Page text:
Augusta, the city and the club, blends its past and present as few places do

A streetscape in the Harrisburg neighborhood, not far from Augusta National.

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When we last met, back in 2020, I was in Orlando, asking David Duval about how Tiger has changed over the past 15 or so years. They had just played in the final round of the Father-Son and Other Interesting Relationships event, Tiger with his son, Duval with his. Tiger’s golf was uneven but often good, and his interactions with Charlie were telling. He let his boy (age 11) do his own thing. He gave him room.

I drove from Orlando to Augusta, to start working on a story about two tired downtown Augusta neighborhoods that Augusta National’s leadership — working with various agencies, public and private — seeks to invigorate. If you know what the Cousins family did in East Lake, in Atlanta, that gives you a crude idea of what’s in mind here. This project will require many years and many, many millions. This is not a TV-show makeover being planned here. This is life.

The neighborhoods Augusta National is working to revitalize.

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Hootie Johnson, a former club chairman, lived in one of the neighborhoods, called Harrisburg, in his earliest years, in the 1930s. Jim Dent, a former Tour and Champions Tour player, went to the school in the other one, Laney Walker, in the 1950s. Augusta, the city and the club, commingles its past and its present as few places do.

I had never been to Augusta in late December before. On Dec. 21, on that Monday night, dozens of people were gathered in one of Augusta National’s tournament parking lots to set up telescopes and behold Jupiter and Saturn in conjunction. The downtown Marriott was about $100 a night, or about $600 less per night than it is during the Masters. The Fresh Market on Washington Road, across the street from club’s main entrance, was loaded with holiday cheer. The next morning, you could see glimpses of club green with the naked eye. Members and guests were playing, though out of view.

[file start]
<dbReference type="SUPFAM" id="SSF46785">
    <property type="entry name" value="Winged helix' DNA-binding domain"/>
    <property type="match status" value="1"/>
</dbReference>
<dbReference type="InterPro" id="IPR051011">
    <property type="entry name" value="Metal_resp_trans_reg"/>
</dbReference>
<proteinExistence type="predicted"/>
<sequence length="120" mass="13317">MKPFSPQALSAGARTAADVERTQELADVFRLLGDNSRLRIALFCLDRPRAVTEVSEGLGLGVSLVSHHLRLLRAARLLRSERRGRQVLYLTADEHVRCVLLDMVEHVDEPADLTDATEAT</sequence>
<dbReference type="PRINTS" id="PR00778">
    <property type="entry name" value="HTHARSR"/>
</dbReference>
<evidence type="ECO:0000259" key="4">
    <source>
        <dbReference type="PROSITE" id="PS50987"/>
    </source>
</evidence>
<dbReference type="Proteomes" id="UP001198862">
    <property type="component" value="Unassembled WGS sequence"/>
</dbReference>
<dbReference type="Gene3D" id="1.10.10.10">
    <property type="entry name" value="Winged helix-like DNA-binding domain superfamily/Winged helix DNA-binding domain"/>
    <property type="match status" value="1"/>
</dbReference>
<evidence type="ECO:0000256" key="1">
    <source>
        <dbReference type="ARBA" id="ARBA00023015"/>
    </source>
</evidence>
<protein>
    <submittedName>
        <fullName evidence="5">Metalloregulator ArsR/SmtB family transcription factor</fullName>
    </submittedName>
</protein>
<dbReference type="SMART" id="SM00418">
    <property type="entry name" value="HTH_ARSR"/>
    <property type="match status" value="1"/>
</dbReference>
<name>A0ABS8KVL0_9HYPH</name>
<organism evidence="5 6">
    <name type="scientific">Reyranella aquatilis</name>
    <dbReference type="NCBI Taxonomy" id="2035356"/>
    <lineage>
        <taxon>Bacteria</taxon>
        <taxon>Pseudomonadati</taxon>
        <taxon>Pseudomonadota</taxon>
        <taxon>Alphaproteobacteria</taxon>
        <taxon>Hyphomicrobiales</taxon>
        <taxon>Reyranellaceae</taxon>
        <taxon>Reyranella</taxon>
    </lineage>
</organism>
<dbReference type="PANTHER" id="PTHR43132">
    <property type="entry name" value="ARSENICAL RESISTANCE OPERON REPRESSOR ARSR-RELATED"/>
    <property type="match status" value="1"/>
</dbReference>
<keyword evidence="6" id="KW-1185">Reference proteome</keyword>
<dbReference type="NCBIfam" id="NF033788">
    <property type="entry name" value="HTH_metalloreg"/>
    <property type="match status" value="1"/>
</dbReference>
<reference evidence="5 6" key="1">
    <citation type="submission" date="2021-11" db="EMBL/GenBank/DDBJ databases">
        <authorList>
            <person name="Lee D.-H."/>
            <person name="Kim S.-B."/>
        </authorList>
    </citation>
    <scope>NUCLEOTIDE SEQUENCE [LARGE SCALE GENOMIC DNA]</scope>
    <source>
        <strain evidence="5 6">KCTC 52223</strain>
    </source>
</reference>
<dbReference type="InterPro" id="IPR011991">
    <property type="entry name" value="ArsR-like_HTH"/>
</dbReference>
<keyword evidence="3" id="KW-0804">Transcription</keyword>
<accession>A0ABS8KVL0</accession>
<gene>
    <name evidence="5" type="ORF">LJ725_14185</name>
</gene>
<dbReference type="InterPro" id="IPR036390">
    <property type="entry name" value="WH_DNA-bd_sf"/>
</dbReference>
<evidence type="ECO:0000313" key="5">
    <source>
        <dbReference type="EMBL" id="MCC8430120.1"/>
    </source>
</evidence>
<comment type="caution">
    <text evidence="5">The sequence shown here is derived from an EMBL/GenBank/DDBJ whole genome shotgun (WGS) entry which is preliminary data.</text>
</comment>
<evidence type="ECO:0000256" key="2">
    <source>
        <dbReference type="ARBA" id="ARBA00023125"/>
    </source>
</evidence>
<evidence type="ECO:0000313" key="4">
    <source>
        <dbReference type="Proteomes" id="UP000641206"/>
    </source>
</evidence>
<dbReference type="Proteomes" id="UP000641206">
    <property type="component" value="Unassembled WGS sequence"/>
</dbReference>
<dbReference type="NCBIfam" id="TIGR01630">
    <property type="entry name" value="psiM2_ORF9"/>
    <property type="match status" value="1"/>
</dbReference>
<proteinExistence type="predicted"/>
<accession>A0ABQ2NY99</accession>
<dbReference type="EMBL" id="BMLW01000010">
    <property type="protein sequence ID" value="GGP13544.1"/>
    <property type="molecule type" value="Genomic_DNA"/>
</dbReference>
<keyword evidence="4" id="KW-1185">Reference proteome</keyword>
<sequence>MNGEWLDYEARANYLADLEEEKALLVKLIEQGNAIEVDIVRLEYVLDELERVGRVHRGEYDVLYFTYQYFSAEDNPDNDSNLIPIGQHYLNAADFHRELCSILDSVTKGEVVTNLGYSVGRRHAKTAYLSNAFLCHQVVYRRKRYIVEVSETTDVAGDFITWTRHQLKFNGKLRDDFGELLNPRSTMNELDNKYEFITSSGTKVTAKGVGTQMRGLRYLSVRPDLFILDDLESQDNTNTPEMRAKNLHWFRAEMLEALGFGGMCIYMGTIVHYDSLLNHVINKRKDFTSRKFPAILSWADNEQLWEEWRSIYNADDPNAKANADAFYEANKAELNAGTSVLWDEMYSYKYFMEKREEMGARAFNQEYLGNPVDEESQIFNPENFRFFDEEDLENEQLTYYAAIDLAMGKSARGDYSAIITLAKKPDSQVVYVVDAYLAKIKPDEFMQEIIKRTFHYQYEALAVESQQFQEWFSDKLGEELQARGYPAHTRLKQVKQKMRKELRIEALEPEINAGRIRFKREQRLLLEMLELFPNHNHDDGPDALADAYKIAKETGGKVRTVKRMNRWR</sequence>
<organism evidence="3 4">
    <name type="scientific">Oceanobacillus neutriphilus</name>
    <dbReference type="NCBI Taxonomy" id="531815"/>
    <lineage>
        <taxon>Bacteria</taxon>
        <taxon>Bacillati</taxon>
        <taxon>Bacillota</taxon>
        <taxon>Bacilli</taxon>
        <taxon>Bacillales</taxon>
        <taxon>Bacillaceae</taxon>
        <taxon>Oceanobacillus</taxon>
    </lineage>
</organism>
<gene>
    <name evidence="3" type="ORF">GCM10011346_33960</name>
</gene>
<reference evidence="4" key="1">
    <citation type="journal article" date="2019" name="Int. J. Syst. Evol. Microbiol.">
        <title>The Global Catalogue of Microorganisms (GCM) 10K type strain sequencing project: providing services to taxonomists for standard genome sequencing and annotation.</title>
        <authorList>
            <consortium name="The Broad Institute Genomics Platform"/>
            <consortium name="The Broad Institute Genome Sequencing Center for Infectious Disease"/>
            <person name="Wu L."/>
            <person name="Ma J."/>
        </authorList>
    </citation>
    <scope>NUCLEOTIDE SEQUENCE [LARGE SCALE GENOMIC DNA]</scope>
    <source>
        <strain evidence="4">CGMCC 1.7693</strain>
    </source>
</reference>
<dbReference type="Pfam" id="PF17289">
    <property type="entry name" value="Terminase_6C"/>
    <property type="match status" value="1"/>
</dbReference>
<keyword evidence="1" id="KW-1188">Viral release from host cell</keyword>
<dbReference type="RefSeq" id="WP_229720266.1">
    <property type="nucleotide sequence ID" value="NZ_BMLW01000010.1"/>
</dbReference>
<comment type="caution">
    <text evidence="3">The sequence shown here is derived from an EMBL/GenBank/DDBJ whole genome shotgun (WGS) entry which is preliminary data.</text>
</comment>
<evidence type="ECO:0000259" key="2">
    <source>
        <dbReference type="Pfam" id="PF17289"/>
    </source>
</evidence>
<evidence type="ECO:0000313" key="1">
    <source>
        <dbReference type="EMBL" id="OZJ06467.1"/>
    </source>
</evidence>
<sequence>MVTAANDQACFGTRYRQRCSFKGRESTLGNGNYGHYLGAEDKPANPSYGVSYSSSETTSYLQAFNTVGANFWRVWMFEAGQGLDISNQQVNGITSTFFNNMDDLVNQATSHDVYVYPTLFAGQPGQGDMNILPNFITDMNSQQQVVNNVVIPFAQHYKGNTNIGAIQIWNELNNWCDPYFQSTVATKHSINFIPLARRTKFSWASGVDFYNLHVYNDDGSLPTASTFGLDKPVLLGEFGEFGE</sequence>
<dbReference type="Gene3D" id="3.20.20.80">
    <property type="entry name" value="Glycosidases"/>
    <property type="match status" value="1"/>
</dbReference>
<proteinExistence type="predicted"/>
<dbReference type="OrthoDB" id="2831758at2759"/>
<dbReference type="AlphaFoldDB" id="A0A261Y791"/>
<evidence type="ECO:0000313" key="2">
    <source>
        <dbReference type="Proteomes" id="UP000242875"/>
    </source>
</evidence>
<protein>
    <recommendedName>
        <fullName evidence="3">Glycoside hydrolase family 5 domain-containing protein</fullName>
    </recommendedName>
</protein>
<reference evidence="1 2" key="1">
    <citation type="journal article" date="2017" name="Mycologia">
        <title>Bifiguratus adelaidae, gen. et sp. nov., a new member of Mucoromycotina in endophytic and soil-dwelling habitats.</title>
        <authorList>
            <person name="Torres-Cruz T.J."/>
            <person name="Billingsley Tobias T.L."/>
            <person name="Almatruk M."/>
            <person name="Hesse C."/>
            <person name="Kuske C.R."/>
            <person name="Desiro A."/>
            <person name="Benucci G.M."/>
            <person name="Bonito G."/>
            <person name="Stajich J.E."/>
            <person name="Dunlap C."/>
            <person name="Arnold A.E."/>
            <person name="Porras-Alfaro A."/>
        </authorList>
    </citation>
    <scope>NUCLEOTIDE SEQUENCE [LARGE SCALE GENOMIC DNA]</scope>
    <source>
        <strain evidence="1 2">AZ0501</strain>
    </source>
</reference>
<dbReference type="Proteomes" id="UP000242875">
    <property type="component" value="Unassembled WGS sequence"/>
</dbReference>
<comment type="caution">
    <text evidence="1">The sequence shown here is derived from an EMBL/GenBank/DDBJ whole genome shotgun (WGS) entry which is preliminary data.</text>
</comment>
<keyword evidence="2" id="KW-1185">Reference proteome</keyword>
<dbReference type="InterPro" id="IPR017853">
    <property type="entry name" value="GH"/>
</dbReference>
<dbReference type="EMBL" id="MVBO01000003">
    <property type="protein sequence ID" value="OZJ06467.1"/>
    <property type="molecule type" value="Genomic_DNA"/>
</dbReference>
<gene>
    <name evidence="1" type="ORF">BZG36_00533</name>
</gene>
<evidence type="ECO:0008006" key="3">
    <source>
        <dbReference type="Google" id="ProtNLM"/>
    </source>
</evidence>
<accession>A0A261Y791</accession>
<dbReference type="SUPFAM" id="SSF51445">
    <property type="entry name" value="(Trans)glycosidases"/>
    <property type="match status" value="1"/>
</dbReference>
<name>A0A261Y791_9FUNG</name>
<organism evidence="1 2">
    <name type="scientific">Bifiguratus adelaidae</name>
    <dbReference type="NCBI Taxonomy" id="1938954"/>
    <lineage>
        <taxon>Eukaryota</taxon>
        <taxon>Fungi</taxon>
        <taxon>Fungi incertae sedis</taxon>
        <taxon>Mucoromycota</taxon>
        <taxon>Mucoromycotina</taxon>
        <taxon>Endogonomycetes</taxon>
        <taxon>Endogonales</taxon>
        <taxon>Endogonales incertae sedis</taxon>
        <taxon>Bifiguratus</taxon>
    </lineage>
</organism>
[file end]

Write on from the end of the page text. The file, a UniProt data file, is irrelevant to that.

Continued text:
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Tiger is surely already thinking about Thursday, April 8, the first round of the 2021 Masters. He’ll get a free dinner two nights earlier, courtesy of Dustin Johnson. Yes, we’re rushing things. Right about now is a good time to be looking ahead. It won’t be the Masters-as-usual. But it will be the Masters. Jack Nicklaus started thinking about the Masters when he played his first tournaments of the year, in the winter, on the West Coast. Any year he left Augusta without winning he was mildly depressed. Since then, everything and nothing has changed. Tiger knows the feeling. Jack won his sixth at age 46 in ’86. Tiger has five coats. He’s 45.

There’s something gorgeous about Augusta. I’m not talking about azaleas in bloom. They do their own look-at-me screaming. I’m talking about the shotgun shacks in Harrisburg and Laney Walker, some of them far too gone to be rehabbed. They’re gorgeous like Jay Gatsby was gorgeous. They’re not hiding anything. Their history is there for any of us to see. The name, shotgun shack, comes from the depth of these houses, or the lack of it. A clean shot through the front door would go right through the back. A lot of the club’s employees, going back years, came from Harrisburg and Laney Walker.

“Shotgun shacks” are a common sight in Harrisburg and Laney Walker.

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I was there for two nights and parts of three days. On my way out of town, I stopped at The Patch, what locals call the Augusta Municipal course. I bought a large bucket and went to the grass range. A mishmash collection of balls if ever there was one, all your favorite colors, all your favorite brands.

I paid for the balls at the counter in the no-frills pro shop and said to the gent, “I understand Jim Dent’s son is the head pro here.”

“I am Jim Dent’s son,” the man said. The son is James Dent. He can move it, too. I bought a ski hat.

The range at The Patch.

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Rising stars from the local golf scene.

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There was a junior tournament onsite that had scores of kids from different age groups. There were 10 players in the 10- to 12-year-old age group. A boy listed as G. Kelley shot 34 for nine holes and won by five. I asked one of the tournament administrators about the kid’s golf. “He’s a pretty good little player,” came the answer. “He’s not gonna shoot 34 every day.”

It was beautiful, in its no-fuss ease. I started my drive home. 
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Michael Bamberger Contributor

Michael Bamberger writes for GOLF Magazine and Before that, he spent nearly 23 years as senior writer for Sports Illustrated. After college, he worked as a newspaper reporter, first for the (Martha’s) Vineyard Gazette, later for The Philadelphia Inquirer. He has written a variety of books about golf and other subjects, the most recent of which is The Second Life of Tiger Woods. His magazine work has been featured in multiple editions of The Best American Sports Writing. He holds a U.S. patent on The E-Club, a utility golf club. In 2016, he was given the Donald Ross Award by the American Society of Golf Course Architects, the organization’s highest honor.